The family tree gets updated with a new history book every five years. “Dozens of Cousins” social media sites keep the grapevine buzzing. The family migrated from South Omaha to North Omaha many years ago, and also once had its own North O clubhouse at 21st and Wirt streets. The Dozens of Cousins, Inc. became a 501c3 in 2016.

A century of gatherings doesn’t just happen.

“We get together all the time, and anytime we get together it’s a celebration,” says Bryant-Fisher descendant Sherri Wright-Harris. “We love on one another. Family has always been instilled as the most important thing you have in this life. This is a part of the fabric that makes us who we are.”

“We don’t know anything different,” says Henry, another Bryant-
Fisher descendant.

“That’s ingrained from the time you’re born into the legacy,” family historian Arlett Brooks says. “My mother committed to her mother, and I committed to her to carry this tradition on. This is my love, my passion. I just think it’s important to share your history, and I want our youth to know the importance of this and to treasure what we have because this is not a common thing.”

The reunion has evolved from a one-day picnic to include: a river boat cruise, skate party, memorial ride (on a trolley or bus) to visit important family sites, banquet dinner-dance, and a talent showcase. Milestone years such as this one include a Saturday parade. Headquarters for the 2017 reunion will be situated at the Old Market Embassy Suites.

The reunion’s Friday night formal banquet means new outfits and hair-dos. But renewing blood bonds is what counts. “It’s a way for young and old to reconnect with their roots and find a sense of belonging,” Prater James says.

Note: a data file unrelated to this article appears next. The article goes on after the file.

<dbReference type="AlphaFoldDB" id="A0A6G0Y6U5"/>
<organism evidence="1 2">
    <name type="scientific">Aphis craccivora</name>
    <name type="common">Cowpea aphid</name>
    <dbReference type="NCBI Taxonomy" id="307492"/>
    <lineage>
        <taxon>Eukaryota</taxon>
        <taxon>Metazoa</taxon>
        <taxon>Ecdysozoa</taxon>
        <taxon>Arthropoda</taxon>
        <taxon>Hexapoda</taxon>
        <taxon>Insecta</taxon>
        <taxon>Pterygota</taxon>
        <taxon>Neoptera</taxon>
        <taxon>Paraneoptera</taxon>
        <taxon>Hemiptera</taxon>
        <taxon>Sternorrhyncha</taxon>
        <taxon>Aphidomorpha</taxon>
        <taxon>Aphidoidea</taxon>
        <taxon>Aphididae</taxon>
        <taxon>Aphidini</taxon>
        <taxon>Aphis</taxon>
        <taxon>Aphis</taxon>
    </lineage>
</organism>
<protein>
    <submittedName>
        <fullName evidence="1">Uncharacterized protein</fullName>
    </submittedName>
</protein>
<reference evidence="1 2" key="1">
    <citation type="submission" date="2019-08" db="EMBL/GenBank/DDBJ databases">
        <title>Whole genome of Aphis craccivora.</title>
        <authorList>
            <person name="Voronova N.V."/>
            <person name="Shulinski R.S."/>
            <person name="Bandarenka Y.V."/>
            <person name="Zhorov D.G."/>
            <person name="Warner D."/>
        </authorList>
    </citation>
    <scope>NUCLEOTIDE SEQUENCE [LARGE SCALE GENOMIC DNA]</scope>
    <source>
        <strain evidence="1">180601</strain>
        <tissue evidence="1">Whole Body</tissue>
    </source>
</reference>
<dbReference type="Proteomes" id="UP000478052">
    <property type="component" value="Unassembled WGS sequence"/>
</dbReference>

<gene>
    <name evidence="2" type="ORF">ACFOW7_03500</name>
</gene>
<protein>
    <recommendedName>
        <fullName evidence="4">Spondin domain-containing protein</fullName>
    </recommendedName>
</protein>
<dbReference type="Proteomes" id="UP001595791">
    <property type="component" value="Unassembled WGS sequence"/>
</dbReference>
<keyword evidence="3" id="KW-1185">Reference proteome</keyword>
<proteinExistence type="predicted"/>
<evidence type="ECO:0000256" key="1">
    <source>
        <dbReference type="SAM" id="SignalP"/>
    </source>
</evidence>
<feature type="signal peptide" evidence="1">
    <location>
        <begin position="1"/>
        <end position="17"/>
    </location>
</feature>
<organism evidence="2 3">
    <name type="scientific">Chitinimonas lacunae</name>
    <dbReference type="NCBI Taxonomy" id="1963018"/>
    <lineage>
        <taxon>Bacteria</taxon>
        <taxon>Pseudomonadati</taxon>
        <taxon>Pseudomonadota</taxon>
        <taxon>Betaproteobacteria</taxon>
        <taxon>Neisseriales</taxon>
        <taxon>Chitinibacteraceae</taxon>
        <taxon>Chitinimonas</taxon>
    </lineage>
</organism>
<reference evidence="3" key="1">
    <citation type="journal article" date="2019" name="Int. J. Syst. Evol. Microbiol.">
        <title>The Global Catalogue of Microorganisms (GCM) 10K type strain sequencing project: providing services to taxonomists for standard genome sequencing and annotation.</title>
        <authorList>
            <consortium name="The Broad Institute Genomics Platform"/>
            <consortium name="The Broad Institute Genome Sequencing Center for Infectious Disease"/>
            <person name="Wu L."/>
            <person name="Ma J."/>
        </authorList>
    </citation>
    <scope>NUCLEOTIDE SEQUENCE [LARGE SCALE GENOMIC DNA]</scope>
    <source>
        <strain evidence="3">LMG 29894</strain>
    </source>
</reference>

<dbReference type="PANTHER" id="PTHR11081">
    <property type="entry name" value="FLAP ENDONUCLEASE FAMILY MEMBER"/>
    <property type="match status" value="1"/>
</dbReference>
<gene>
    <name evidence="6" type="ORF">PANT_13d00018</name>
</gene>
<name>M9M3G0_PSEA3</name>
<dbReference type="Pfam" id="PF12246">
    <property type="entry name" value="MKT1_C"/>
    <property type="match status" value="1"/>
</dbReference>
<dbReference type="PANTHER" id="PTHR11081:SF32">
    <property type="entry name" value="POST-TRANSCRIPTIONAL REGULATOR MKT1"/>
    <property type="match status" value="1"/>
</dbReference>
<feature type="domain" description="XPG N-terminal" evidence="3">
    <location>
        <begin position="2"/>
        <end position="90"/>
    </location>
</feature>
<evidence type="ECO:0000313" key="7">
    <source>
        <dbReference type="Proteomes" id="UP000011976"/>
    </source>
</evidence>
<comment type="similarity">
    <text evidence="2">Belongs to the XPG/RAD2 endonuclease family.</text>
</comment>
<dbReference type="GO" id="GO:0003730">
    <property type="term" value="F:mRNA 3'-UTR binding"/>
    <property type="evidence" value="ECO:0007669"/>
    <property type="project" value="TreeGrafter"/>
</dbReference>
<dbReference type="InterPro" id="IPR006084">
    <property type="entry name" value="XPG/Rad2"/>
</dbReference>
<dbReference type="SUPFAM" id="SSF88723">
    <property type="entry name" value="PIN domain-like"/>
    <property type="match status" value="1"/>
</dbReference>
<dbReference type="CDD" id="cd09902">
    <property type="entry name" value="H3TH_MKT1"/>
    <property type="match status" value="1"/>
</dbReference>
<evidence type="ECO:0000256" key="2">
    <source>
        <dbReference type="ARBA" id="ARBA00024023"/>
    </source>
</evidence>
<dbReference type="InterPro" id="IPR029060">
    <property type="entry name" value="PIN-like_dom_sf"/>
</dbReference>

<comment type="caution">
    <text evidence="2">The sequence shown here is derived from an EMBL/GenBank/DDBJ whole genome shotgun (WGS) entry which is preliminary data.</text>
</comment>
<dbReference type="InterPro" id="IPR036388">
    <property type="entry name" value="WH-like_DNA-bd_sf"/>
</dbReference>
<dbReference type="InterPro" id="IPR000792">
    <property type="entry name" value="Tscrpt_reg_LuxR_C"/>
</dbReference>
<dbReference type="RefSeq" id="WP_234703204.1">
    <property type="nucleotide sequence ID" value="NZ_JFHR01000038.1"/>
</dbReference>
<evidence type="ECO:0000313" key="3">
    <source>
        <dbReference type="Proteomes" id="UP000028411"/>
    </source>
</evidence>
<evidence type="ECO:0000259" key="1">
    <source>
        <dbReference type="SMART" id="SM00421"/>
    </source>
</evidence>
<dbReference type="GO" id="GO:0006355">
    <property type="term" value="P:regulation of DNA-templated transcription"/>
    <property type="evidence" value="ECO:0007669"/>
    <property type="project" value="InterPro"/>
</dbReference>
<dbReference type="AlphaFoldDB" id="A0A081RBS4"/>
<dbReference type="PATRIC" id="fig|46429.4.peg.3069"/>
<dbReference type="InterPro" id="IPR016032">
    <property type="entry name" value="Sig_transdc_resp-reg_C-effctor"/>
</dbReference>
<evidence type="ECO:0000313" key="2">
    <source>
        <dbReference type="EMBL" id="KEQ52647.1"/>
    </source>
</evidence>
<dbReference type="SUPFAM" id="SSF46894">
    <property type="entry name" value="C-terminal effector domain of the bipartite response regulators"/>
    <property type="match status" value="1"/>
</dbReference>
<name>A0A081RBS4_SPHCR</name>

Representing the various branches of the Bryant-Fisher family takes on added meaning over time.

“No matter how old you are, no matter how down you get, on that day everything seems to be looking better,” Marc Nichols says.

Cheryl Bowles says she “felt sick” the one reunion she skipped.

Arlett Brooks says she has never missed a reunion, and she’s not about to miss the 100th. “You only get the centennial one time,” Brooks says.

New this year will be a family history cookbook complete with recipes, stories, and photos. Catfish, spaghetti, greens, and cornbread are faves. The history cookbook is expected to be printed and ready for sale at the reunion.

Union says fun and food aside, the real attraction is “hearing the stories—the important stories, the silly stories—and learning the history before people are gone.”

Visit bryantfisherreunion.com for more information.

Monique Henry

This article was printed in the July/August 2017 Edition of Omaha Home.

Family Ties

August 26, 2013 by
Photography by Chris Wolfgang

Killion family members from all over the country take turns hosting reunions every two years, a ritual that’s been going on now for over three decades. Jim and Anna Killion of Omaha had a chance to relive shared memories with 50 of Jim’s blood relatives and their spouses, most of them elderly, when the couple hosted the gathering July 19-21 at the Marriott Regency. Advancing age and health issues have pared down participation; reunions used to draw over 100.

Since 1985, the Lewandowski clan has met every three years in several different states and always over the Fourth of July weekend. Kathy Aultz of Omaha welcomed more than 250 people, including a two-week-old baby, to her home turf for this year’s reunion. The fest took place at Mahoney State Park, where families stayed in cabins or nearby hotels.

A 90th birthday party for Marian Leach of Omaha, organized by her daughter, Kathy Meier Morris of Columbus, Neb., provided a much-anticipated get-together of the Meier/Leach immediate family in early June. The last time Meier Morris, her two brothers, and their families converged on Omaha (outside of weddings and funerals) was 10 years ago for Leach’s 80th. The community room at Pacific Springs Village in West Omaha, where Leach lives independently, provided an intimate space for heartfelt congratulations.

Three family social gatherings—each different in size, scope, and purpose—nevertheless answer a basic need most Americans share: the need to belong.

“We tell our history through stories. By gathering families together, you have the opportunity to reconnect,” muses Aultz, who, as executive director of the Douglas County Historical Society, dedicates both her personal and professional life to preserving and sharing the past. “Reunions keep us grounded.”